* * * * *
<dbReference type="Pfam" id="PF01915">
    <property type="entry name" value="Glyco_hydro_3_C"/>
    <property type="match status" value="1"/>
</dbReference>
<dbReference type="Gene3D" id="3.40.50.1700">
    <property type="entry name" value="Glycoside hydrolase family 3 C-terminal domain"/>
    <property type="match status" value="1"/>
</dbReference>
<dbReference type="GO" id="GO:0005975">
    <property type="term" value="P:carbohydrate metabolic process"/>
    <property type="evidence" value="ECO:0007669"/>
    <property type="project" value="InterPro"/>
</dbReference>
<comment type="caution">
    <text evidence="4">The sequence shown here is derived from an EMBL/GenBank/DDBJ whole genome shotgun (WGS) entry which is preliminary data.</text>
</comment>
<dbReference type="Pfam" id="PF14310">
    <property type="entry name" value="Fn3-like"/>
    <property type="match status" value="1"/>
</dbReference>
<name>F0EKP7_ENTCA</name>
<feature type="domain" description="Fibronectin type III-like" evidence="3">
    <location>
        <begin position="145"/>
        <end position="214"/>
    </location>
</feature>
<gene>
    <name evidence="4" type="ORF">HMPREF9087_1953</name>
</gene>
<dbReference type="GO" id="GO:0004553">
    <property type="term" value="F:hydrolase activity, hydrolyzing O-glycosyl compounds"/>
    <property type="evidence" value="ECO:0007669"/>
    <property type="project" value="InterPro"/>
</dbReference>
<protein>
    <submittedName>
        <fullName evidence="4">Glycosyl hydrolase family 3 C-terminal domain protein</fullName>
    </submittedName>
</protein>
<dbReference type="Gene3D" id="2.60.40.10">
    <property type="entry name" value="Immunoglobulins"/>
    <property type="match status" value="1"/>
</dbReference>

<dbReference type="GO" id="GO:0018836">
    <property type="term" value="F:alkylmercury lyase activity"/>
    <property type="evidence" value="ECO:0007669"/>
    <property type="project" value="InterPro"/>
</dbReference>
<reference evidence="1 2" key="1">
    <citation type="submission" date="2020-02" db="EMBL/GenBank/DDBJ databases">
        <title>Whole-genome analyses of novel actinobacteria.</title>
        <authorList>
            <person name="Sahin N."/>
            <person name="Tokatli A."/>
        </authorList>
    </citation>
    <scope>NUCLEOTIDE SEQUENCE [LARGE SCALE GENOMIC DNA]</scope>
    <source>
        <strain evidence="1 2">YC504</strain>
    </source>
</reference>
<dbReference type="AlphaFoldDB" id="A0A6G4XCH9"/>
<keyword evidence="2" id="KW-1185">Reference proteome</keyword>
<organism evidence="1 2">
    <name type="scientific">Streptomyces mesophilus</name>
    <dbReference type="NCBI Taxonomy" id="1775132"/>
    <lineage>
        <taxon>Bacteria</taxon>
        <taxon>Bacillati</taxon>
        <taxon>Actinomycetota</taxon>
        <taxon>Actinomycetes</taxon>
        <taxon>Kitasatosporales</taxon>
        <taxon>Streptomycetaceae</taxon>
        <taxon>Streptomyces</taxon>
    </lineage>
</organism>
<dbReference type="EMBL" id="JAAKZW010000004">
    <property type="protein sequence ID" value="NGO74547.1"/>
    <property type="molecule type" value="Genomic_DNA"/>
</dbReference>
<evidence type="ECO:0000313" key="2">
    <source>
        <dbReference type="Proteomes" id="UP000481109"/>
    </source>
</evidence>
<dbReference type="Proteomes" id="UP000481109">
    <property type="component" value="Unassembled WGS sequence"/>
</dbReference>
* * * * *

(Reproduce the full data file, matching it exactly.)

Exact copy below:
<dbReference type="Pfam" id="PF01915">
    <property type="entry name" value="Glyco_hydro_3_C"/>
    <property type="match status" value="1"/>
</dbReference>
<dbReference type="Gene3D" id="3.40.50.1700">
    <property type="entry name" value="Glycoside hydrolase family 3 C-terminal domain"/>
    <property type="match status" value="1"/>
</dbReference>
<dbReference type="GO" id="GO:0005975">
    <property type="term" value="P:carbohydrate metabolic process"/>
    <property type="evidence" value="ECO:0007669"/>
    <property type="project" value="InterPro"/>
</dbReference>
<comment type="caution">
    <text evidence="4">The sequence shown here is derived from an EMBL/GenBank/DDBJ whole genome shotgun (WGS) entry which is preliminary data.</text>
</comment>
<dbReference type="Pfam" id="PF14310">
    <property type="entry name" value="Fn3-like"/>
    <property type="match status" value="1"/>
</dbReference>
<name>F0EKP7_ENTCA</name>
<feature type="domain" description="Fibronectin type III-like" evidence="3">
    <location>
        <begin position="145"/>
        <end position="214"/>
    </location>
</feature>
<gene>
    <name evidence="4" type="ORF">HMPREF9087_1953</name>
</gene>
<dbReference type="GO" id="GO:0004553">
    <property type="term" value="F:hydrolase activity, hydrolyzing O-glycosyl compounds"/>
    <property type="evidence" value="ECO:0007669"/>
    <property type="project" value="InterPro"/>
</dbReference>
<protein>
    <submittedName>
        <fullName evidence="4">Glycosyl hydrolase family 3 C-terminal domain protein</fullName>
    </submittedName>
</protein>
<dbReference type="Gene3D" id="2.60.40.10">
    <property type="entry name" value="Immunoglobulins"/>
    <property type="match status" value="1"/>
</dbReference>

<dbReference type="GO" id="GO:0018836">
    <property type="term" value="F:alkylmercury lyase activity"/>
    <property type="evidence" value="ECO:0007669"/>
    <property type="project" value="InterPro"/>
</dbReference>
<reference evidence="1 2" key="1">
    <citation type="submission" date="2020-02" db="EMBL/GenBank/DDBJ databases">
        <title>Whole-genome analyses of novel actinobacteria.</title>
        <authorList>
            <person name="Sahin N."/>
            <person name="Tokatli A."/>
        </authorList>
    </citation>
    <scope>NUCLEOTIDE SEQUENCE [LARGE SCALE GENOMIC DNA]</scope>
    <source>
        <strain evidence="1 2">YC504</strain>
    </source>
</reference>
<dbReference type="AlphaFoldDB" id="A0A6G4XCH9"/>
<keyword evidence="2" id="KW-1185">Reference proteome</keyword>
<organism evidence="1 2">
    <name type="scientific">Streptomyces mesophilus</name>
    <dbReference type="NCBI Taxonomy" id="1775132"/>
    <lineage>
        <taxon>Bacteria</taxon>
        <taxon>Bacillati</taxon>
        <taxon>Actinomycetota</taxon>
        <taxon>Actinomycetes</taxon>
        <taxon>Kitasatosporales</taxon>
        <taxon>Streptomycetaceae</taxon>
        <taxon>Streptomyces</taxon>
    </lineage>
</organism>
<dbReference type="EMBL" id="JAAKZW010000004">
    <property type="protein sequence ID" value="NGO74547.1"/>
    <property type="molecule type" value="Genomic_DNA"/>
</dbReference>
<evidence type="ECO:0000313" key="2">
    <source>
        <dbReference type="Proteomes" id="UP000481109"/>
    </source>
</evidence>
<dbReference type="Proteomes" id="UP000481109">
    <property type="component" value="Unassembled WGS sequence"/>
</dbReference>